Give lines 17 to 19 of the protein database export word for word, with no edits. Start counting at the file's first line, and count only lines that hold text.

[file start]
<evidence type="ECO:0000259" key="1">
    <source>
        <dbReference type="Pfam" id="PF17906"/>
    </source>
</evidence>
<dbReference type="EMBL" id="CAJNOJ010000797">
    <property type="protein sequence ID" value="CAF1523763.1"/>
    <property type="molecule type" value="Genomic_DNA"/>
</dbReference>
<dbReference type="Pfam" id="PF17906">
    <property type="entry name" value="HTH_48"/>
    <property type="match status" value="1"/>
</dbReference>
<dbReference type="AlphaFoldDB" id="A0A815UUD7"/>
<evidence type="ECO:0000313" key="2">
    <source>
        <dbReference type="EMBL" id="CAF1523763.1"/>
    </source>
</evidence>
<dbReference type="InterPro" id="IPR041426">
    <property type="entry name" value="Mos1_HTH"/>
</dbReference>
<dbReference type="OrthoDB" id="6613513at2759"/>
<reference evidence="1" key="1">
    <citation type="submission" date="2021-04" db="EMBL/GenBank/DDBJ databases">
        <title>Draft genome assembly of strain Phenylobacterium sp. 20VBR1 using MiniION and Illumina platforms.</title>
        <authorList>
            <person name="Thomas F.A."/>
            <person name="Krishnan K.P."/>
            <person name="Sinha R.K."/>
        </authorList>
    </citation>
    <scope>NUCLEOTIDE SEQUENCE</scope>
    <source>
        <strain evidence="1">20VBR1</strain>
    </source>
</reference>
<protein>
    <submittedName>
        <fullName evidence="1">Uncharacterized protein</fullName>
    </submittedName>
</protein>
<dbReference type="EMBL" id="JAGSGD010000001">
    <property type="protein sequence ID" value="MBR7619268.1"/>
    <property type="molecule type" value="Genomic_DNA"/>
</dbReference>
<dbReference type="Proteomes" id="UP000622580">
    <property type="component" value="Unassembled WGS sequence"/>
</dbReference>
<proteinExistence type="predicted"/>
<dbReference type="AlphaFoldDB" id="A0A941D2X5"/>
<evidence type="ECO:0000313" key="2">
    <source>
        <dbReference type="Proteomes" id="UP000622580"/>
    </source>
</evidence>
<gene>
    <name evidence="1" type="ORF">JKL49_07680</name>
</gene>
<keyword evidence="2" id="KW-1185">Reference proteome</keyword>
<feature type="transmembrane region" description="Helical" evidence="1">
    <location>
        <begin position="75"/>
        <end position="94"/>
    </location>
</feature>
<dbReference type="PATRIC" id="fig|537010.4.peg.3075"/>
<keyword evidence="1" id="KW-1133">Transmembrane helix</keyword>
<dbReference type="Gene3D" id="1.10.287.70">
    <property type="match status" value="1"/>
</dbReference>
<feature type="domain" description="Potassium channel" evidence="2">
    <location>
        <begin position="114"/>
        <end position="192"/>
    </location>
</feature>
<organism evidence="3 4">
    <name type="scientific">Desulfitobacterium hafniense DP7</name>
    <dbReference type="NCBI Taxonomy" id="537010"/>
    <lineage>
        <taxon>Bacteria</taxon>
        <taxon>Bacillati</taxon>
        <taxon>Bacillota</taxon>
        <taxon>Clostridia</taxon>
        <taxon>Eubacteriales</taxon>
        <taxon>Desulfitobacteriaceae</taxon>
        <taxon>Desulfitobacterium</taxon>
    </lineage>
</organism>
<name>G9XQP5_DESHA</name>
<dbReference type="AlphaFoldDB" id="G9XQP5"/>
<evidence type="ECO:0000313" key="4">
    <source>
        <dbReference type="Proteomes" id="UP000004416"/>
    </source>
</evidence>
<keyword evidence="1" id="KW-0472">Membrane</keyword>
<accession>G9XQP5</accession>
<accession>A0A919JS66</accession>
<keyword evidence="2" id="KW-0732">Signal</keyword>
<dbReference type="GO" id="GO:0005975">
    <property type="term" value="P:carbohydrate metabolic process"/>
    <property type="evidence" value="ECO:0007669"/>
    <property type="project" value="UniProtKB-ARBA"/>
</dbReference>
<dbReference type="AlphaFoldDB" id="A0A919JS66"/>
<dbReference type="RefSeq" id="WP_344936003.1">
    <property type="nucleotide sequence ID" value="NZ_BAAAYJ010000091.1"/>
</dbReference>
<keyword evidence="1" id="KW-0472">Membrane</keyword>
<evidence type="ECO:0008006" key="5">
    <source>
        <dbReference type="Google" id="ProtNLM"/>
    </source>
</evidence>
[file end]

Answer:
        <dbReference type="EMBL" id="CAF1523763.1"/>
    </source>
</evidence>